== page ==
Bird flu cases reported in Europe and Asia, raising alert for global poultry industry
Bird flu infections appear to be on the rise, alerting the poultry industry and raising concerns about the pandemic potential of the virus, health organizations say.
According to the U.S. Centers for Disease Control and Prevention, since 2014 — when the first bird flu infection in a person was detected in China — 51 infections of the H5N6 subtype of avian influenza have been reported, including 21 during 2021 alone as of Oct. 29.
"Most of the cases of influenza A(H5N6) reported in China during 2021 have had exposure to birds prior to illness onset," the CDC wrote in a report published on Nov. 1.
In Europe, Belgium’s government recently put the country on high alert for bird flu following the detection of the virus across the continent, Reuters reported Monday.
"I have to make sure that we prevent the contamination of our poultry with avian flu at all costs," Belgium’s agriculture minister David Clarinval said on Twitter.
Earlier this month, poultry farmers in France were ordered to keep flocks indoors following more than 100 outbreaks of bird flu in recent months, according to Reuters.
The World Organization for Animal Health (OIE) told Reuters that an outbreak of another strain of bird flu, H5N1, infected a flock of 7,000 birds.
According to the CDC, avian influenza — or bird flu — typically impacts aquatic birds worldwide and can also infect domestic poultry. Like COVID-19, there are several strains of the virus that have been reported globally.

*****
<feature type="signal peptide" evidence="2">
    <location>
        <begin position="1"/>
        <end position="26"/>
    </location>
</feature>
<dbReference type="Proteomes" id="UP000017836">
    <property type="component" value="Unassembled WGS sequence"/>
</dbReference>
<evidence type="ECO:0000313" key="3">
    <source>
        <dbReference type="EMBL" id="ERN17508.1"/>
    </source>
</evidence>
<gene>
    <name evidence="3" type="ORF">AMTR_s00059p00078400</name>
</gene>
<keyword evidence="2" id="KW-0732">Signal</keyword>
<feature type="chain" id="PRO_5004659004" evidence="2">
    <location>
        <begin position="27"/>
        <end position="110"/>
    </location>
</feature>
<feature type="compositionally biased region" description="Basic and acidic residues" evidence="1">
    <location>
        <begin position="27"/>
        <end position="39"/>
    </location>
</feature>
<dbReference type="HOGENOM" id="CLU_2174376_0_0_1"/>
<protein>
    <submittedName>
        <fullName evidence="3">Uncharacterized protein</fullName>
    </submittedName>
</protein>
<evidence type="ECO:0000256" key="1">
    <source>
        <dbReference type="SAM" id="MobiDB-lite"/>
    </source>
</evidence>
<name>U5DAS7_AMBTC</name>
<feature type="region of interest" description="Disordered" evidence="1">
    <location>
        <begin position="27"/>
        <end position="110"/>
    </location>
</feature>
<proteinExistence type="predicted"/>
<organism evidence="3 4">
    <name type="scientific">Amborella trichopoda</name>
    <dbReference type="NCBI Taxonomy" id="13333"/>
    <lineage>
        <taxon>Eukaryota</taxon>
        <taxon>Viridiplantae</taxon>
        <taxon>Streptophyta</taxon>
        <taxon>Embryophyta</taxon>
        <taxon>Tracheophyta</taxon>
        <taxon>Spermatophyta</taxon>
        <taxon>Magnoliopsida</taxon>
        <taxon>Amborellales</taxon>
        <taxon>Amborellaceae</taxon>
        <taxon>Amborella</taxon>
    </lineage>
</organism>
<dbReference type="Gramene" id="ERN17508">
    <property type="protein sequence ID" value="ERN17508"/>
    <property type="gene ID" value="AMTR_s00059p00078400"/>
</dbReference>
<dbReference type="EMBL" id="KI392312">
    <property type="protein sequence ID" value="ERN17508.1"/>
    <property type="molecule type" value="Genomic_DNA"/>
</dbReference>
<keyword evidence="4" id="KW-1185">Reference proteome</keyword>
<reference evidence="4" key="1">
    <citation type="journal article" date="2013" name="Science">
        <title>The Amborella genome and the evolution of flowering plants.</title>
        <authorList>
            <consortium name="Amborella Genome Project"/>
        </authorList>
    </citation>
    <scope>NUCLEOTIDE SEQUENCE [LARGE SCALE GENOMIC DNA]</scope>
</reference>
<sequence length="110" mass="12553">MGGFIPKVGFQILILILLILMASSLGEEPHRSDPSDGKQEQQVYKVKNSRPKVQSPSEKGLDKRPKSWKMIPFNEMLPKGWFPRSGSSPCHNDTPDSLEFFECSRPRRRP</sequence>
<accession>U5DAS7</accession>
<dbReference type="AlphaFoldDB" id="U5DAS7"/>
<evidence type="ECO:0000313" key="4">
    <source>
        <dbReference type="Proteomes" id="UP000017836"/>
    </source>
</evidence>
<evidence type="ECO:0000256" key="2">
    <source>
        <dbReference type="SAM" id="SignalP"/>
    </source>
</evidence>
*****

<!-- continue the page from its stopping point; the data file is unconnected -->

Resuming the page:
While bird flu viruses don’t normally infect humans, there have been reports of sporadic human infections.
"This is concerning because of the possibility that bird flu viruses could change and gain the ability to spread easily between people, with the potential to cause a flu pandemic; therefore, continued monitoring for human infections of bird flu and person-to-person spread is extremely important for public health," the CDC explains.
In June, a man in eastern China contracted what might have been the world’s first human case of the H10N3 strain of bird flu. At the time, the government assured the public that the risk of large-scale spread was low.
The 41-year-old man in Jiangsu province, northwest of Shanghai, was hospitalized April 28 and was reported to be in stable condition, the National Health Commission said on its website.
No human case of H10N3 had been previously reported elsewhere, the commission said.
"This infection is an accidental cross-species transmission," its statement said. "The risk of large-scale transmission is low."
The news of bird flu outbreaks come amid heightened awareness of the threat of emerging diseases as the COVID-19 pandemic continues to claim lives around the world.
But unlike with coronaviruses, there are global influenza surveillance systems that watch for human cases of bird flu, since a strain named H5N1 cropped up in the late 1990s in Hong Kong’s crowded live-poultry markets.
Between 2013 and 2017, another bird flu named H7N9 infected more than 1,500 people in China through close contact with infected chickens.
With that history, authorities aren’t surprised to see occasional human cases of various bird flu strains and they monitor closely for any signs one is spreading between people.
This story was reported from Los Angeles. The Associated Press contributed.